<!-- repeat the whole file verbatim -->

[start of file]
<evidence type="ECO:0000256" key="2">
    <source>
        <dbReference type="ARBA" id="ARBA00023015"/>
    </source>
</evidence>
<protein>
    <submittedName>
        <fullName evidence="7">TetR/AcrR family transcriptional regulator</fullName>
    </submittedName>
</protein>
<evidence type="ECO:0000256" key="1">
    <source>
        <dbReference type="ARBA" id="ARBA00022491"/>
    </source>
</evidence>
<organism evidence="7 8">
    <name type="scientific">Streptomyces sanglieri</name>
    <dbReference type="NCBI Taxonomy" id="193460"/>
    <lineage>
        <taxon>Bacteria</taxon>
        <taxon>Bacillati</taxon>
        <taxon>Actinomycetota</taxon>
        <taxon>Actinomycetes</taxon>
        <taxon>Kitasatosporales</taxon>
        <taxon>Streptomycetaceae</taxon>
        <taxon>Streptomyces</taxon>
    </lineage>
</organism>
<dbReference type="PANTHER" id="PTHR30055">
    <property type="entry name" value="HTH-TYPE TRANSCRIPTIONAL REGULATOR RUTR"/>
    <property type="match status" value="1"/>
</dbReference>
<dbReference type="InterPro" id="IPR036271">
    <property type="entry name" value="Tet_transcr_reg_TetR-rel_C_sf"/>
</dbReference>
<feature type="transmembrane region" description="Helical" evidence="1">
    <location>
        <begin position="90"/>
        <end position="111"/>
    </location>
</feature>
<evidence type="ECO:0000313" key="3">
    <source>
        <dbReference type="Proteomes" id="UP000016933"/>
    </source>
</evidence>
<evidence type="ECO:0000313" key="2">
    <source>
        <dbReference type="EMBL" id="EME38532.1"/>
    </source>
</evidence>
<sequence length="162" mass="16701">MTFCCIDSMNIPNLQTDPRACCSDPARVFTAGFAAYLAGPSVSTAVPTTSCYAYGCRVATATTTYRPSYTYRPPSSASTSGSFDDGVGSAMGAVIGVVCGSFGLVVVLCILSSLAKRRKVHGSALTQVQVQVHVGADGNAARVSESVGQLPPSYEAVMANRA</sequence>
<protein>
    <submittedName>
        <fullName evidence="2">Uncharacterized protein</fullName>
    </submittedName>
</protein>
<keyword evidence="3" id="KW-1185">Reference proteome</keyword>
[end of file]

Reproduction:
<evidence type="ECO:0000256" key="2">
    <source>
        <dbReference type="ARBA" id="ARBA00023015"/>
    </source>
</evidence>
<protein>
    <submittedName>
        <fullName evidence="7">TetR/AcrR family transcriptional regulator</fullName>
    </submittedName>
</protein>
<evidence type="ECO:0000256" key="1">
    <source>
        <dbReference type="ARBA" id="ARBA00022491"/>
    </source>
</evidence>
<organism evidence="7 8">
    <name type="scientific">Streptomyces sanglieri</name>
    <dbReference type="NCBI Taxonomy" id="193460"/>
    <lineage>
        <taxon>Bacteria</taxon>
        <taxon>Bacillati</taxon>
        <taxon>Actinomycetota</taxon>
        <taxon>Actinomycetes</taxon>
        <taxon>Kitasatosporales</taxon>
        <taxon>Streptomycetaceae</taxon>
        <taxon>Streptomyces</taxon>
    </lineage>
</organism>
<dbReference type="PANTHER" id="PTHR30055">
    <property type="entry name" value="HTH-TYPE TRANSCRIPTIONAL REGULATOR RUTR"/>
    <property type="match status" value="1"/>
</dbReference>
<dbReference type="InterPro" id="IPR036271">
    <property type="entry name" value="Tet_transcr_reg_TetR-rel_C_sf"/>
</dbReference>
<feature type="transmembrane region" description="Helical" evidence="1">
    <location>
        <begin position="90"/>
        <end position="111"/>
    </location>
</feature>
<evidence type="ECO:0000313" key="3">
    <source>
        <dbReference type="Proteomes" id="UP000016933"/>
    </source>
</evidence>
<evidence type="ECO:0000313" key="2">
    <source>
        <dbReference type="EMBL" id="EME38532.1"/>
    </source>
</evidence>
<sequence length="162" mass="16701">MTFCCIDSMNIPNLQTDPRACCSDPARVFTAGFAAYLAGPSVSTAVPTTSCYAYGCRVATATTTYRPSYTYRPPSSASTSGSFDDGVGSAMGAVIGVVCGSFGLVVVLCILSSLAKRRKVHGSALTQVQVQVHVGADGNAARVSESVGQLPPSYEAVMANRA</sequence>
<protein>
    <submittedName>
        <fullName evidence="2">Uncharacterized protein</fullName>
    </submittedName>
</protein>
<keyword evidence="3" id="KW-1185">Reference proteome</keyword>